Environmental conditions influence seasonal flight behavior of a small beetle that spreads a deadly fungal disease to walnut trees, according to new University of California, Davis, research.
The research may lead to better control of thousand cankers disease, which is found throughout much of the United States, according to a news release.
Yigen Chen and Steve Seybold continually trapped the tiny insect, about a third of the size of a grain of rice, oduring three years along Putah Creek in Davis. They recorded how temperature, light intensity, wind speed and air pressure influenced when the beetles took flight.
"Understanding the walnut twig beetle's seasonal flight cycle and factors that govern its flight are critical first steps in the early detection of invasive species prior to implementing pest eradication or integrated pest management programs," Chen, a research entomologist with the UC Davis Department of Entomology and Nematology, said in the release. The work appears online in the journal Plos One.
The walnut twig beetle, Pityophthorus juglandis, does little damage itself to walnut trees, said Seybold, who is with the U.S.Departmet of Agriculture Forest Service Pacific Southwest Research Station in Davis. He also is an affiliate of the UC Davis Department of Entomology and Nematology.
But when coupled with the fungus, Geosmithia morbida, the beetle causes thousand cankers disease.
The beetle creates numerous galleries beneath the bark, resulting in fungal infections and canker formations.
The earliest symptom of the disease is yellowing foliage that progresses to branch mortality and decline of the tree crown.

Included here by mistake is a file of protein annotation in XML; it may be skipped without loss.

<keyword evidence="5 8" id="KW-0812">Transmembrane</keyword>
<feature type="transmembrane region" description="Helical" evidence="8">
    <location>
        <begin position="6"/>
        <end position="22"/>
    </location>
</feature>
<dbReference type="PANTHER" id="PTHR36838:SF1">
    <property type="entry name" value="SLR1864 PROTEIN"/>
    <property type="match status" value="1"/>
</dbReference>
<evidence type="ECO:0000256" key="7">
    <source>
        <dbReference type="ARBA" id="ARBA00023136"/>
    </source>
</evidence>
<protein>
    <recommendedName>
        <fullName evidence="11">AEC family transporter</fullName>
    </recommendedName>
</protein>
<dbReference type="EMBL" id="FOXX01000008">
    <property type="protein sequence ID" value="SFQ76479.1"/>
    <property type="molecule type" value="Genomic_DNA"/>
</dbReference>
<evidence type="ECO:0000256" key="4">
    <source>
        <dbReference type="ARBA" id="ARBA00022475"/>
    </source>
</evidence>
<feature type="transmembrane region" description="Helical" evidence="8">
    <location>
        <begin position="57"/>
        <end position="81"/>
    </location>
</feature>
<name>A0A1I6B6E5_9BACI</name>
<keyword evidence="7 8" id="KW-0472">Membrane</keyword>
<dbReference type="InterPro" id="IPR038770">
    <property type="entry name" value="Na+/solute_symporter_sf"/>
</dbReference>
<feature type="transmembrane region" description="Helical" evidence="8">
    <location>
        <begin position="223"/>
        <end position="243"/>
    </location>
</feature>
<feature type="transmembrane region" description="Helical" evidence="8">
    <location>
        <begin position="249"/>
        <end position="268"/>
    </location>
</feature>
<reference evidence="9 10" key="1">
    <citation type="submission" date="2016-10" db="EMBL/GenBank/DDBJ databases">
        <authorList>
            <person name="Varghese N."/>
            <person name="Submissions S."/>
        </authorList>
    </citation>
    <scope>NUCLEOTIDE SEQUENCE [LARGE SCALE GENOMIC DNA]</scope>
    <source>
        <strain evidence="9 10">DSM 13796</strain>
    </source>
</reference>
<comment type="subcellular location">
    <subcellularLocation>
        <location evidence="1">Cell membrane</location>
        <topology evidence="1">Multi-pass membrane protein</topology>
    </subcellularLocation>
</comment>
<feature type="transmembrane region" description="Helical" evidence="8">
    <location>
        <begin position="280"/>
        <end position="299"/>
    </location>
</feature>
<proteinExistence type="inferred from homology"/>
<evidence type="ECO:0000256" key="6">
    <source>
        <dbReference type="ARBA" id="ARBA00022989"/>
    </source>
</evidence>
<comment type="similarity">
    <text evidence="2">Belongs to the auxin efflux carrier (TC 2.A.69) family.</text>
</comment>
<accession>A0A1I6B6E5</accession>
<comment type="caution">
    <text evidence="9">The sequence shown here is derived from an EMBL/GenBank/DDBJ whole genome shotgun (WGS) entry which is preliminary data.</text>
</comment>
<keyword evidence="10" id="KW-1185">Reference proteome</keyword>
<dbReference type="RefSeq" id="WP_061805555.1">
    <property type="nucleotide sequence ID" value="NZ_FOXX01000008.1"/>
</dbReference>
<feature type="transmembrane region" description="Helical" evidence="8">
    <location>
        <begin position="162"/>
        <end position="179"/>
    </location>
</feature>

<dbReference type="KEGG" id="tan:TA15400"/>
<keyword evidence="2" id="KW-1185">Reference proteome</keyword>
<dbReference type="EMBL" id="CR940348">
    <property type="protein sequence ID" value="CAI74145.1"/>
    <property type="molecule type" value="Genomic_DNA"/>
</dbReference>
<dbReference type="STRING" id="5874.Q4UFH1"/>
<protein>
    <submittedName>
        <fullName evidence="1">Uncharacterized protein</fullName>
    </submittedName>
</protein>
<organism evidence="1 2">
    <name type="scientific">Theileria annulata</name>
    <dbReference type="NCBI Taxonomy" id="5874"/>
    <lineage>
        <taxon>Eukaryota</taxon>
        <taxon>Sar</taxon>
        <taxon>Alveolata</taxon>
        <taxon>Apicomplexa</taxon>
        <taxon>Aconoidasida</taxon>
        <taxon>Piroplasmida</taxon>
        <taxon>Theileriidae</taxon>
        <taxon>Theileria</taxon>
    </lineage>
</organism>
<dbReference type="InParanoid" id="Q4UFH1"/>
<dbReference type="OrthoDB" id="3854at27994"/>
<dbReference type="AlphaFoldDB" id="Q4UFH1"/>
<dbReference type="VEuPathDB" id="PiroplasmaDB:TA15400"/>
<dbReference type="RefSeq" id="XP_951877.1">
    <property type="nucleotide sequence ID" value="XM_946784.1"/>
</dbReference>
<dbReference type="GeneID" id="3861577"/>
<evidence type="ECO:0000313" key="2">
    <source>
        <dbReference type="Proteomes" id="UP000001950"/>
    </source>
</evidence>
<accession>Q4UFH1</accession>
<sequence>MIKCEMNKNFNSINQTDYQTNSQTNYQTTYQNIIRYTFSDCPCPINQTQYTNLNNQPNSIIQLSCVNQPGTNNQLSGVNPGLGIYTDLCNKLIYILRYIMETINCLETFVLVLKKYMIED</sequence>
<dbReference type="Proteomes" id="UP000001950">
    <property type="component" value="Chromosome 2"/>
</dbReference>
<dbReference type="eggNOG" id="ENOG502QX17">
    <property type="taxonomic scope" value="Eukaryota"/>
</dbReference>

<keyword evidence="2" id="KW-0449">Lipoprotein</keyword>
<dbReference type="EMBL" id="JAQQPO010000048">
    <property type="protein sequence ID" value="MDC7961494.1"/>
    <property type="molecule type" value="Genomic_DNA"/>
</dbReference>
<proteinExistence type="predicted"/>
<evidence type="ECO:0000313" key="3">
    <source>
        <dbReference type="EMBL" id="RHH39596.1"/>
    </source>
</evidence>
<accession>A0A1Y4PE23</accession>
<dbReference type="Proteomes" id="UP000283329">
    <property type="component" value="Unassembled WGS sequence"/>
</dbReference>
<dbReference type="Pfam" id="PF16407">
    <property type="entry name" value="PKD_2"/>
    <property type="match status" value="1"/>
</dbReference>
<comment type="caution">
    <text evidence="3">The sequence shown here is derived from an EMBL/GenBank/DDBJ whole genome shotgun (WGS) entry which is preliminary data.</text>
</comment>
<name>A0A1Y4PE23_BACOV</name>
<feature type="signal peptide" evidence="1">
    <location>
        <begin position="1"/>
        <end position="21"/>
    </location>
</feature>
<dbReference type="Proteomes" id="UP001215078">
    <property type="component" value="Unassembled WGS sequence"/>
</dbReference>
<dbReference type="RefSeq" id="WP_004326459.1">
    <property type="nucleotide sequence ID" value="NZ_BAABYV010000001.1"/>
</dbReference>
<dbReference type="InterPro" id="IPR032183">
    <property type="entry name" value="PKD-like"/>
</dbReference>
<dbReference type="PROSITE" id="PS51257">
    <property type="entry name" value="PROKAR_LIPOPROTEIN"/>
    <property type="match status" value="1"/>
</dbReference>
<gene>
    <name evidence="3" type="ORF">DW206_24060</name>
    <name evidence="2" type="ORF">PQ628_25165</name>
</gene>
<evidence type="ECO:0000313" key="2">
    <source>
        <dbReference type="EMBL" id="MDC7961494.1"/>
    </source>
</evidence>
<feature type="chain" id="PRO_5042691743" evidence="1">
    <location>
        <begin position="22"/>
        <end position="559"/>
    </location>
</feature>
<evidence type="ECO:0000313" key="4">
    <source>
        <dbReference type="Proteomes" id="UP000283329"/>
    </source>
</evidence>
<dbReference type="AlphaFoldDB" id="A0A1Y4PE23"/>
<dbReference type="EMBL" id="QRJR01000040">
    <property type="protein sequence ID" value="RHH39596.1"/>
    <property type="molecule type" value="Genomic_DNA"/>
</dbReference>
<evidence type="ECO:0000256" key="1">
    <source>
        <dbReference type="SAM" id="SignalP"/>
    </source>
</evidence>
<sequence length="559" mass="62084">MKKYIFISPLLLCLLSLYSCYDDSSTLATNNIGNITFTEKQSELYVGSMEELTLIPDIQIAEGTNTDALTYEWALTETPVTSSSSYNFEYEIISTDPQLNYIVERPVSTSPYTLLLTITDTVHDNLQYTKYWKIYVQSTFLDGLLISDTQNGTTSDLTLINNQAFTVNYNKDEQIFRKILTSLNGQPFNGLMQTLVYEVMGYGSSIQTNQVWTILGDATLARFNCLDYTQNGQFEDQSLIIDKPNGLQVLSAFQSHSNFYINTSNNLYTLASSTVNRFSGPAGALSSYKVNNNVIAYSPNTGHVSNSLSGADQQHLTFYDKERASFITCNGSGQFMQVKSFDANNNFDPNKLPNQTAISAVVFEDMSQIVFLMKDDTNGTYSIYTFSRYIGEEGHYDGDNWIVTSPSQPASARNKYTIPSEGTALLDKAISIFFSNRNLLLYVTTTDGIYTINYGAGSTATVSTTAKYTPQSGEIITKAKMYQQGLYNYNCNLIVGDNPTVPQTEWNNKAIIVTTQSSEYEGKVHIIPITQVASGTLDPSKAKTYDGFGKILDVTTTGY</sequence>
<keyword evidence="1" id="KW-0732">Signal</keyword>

Other symptoms are numerous small cankers on branches and the trunk, and holes and other evidence of tiny bark beetles.
When male beetles begin to burrow, they emit pheromones that signal a food source to other beetles.
As the disease advances, trees decline and eventually die.
Seybold and colleagues' earlier work involved identifying the pheromones and synthesizing them to be used in lures and traps. The chemicals also could be used to disrupt normal behavior, which could be key to helping control them.
During the environmental studies, the researchers divided the season flight into three phases: emergence, January-March; primary flight, May-July; and secondary fight, September-October.
They discovered that more females than males flew in response to the male-produced pheromone. During the spring and summer months (May to September), daily flight patterns showed a minor peak in mid-morning and a major peak at dusk, with about three-fourths of the beetles caught between 6-10 p.m.
New knowledge of when the beetles fly and the effects of weather and lighting should help in deciding when the synthetic pheromones could best be used, the researchers say.
Walnut twig beetle is native to the Southwest and Mexico, but it has been detected throughout much of the United States. In 2013, it was reported in northern Italy.